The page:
Brady at the Bat

Most of us have done a bad job at something. When I was working for a control panel factory, still in my pre-journeyman electrician days (which never came), I did a bad job at attaching StaKon connectors to transformers. The boss wasn’t happy, and he used swear combinations that I hadn’t even considered, leaving me both impressed and dumbfounded. I was mostly embarrassed, partly because it was a public verbal lashing on the factory floor, but mostly because I should’ve done better. This was an elementary-level skill that I had competently demonstrated before. This time, for whatever reason, it didn’t work properly.

The difference between me and Brady Hoke is roughly $3,000,000.

No, I didn’t get fired, but I sure do remember how dismal it can get when everyone in the place knows that you’re no good, especially when you’ve been at least moderately proficient in the past.

I say all that as background for my single observation in all of this: I am surprised at how giddy some people are about Hoke’s firing. For many, his release is simply a welcome relief from watching a football program take a nosedive. But some people are… well, I’ll say it again: giddy. I asked Emily why this was. She said that maybe it’s because we enjoy seeing that we’re not the only ones who screw things up from time to time. I think that’s true. I also think people like the distraction of someone else’s fall because it draws attention away from their own. We demonize that which we idolize, and sometimes our successes don’t pan out, leaving us bitter. Seeing it happen to someone else is like a salve. Could that be true of me? Possibly.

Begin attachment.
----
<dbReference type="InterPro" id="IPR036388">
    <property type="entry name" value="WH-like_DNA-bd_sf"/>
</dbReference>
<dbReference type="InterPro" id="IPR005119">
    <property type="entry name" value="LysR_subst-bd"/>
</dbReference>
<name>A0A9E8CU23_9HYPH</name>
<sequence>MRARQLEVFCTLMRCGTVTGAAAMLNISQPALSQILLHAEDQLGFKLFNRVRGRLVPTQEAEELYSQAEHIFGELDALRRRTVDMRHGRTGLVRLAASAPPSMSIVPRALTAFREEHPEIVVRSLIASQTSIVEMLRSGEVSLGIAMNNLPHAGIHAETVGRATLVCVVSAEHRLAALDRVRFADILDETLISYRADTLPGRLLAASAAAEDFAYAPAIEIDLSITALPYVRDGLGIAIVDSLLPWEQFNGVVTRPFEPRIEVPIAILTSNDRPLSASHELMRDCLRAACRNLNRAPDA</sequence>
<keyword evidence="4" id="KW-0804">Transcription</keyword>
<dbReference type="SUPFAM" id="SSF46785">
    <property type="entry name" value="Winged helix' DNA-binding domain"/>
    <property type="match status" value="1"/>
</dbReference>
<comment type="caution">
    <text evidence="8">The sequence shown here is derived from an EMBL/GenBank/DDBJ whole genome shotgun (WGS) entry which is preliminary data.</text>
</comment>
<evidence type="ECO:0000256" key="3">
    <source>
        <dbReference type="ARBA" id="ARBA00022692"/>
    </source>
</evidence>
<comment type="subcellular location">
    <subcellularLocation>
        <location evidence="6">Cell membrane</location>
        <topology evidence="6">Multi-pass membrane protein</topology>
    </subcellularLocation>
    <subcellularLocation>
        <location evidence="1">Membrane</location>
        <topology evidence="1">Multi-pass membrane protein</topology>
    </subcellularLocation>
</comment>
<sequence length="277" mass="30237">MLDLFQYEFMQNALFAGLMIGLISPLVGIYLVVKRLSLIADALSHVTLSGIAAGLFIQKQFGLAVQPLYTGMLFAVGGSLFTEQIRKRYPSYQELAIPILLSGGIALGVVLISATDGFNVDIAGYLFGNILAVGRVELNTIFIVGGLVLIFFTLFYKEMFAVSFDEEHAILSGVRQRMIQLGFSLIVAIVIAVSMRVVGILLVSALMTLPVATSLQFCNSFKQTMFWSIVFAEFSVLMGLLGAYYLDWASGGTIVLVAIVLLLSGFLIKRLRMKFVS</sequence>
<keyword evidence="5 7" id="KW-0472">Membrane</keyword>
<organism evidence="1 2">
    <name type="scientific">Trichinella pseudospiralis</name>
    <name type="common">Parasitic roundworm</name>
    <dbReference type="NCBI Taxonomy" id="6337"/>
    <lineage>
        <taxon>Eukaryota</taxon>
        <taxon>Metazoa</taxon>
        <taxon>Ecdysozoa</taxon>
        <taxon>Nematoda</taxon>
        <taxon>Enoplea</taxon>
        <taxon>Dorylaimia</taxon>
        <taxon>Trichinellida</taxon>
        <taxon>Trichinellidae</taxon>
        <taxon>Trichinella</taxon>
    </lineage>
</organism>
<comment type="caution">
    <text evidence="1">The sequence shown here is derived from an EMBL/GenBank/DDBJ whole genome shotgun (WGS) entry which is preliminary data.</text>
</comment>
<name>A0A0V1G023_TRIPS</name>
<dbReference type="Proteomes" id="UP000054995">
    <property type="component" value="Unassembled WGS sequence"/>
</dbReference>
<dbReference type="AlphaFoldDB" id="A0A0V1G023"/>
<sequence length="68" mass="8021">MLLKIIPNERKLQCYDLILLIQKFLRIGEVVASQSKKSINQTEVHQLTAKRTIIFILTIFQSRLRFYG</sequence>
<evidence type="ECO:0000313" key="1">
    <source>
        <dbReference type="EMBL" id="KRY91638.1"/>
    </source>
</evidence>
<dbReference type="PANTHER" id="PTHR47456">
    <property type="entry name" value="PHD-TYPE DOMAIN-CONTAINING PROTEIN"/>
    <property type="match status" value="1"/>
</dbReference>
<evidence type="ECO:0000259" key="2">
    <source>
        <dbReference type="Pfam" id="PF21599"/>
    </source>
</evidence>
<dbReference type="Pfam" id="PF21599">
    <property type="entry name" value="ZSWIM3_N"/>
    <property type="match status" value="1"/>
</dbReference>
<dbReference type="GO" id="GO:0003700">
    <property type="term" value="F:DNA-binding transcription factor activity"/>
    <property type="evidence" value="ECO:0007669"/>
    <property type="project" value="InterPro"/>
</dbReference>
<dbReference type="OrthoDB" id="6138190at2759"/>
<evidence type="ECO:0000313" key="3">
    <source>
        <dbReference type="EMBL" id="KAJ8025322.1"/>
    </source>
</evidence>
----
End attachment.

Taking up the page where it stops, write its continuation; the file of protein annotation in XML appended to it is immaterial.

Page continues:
I was pretty excited about his departure, too. I don’t think it was a good fit. But I feel bad, because I mixed up and treated a bad fit like it was a bad person. Know what I mean?

When I see that people talk about Brady like he’s some kind of pariah who came into town, stole all our candy, and poisoned the water, it seems like there is more inner tension being released than we might realize.

Anyway, think carefully about demonizing a guy who didn’t do a good job. That was me, only less public and before twitter.

By the way, I’m going to leave the transformer wiring to the pros.

About radamdavidson

I'm a husband, dad, and pastor living in Portage, Michigan. I suppose I'm a euphoric melancholy generalist with average skills, experiences, and passions across several intertwined disciplines and hobbies including music, speaking, writing, leadership, ministry, and collecting cultural artifacts from the 1980's -- mostly vintage boomboxes. You can read my blog at www.radamdavidson.com, subscribe to my podcast (RadCast) or friend me on facebook.com/radamdavidson. about.me/radamdavidson
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One Response to Brady at the Bat

  1. Ed & Donna McMurray says:

    I’m for the down trodden and beaten up. As with every manager they are soon put out to pasture of their own accord or brought into the office to be terminated. Their talents are only appreciated when they win and booed when they lose.

    Now me, not being much of a football fan, I say bring on the next coach.

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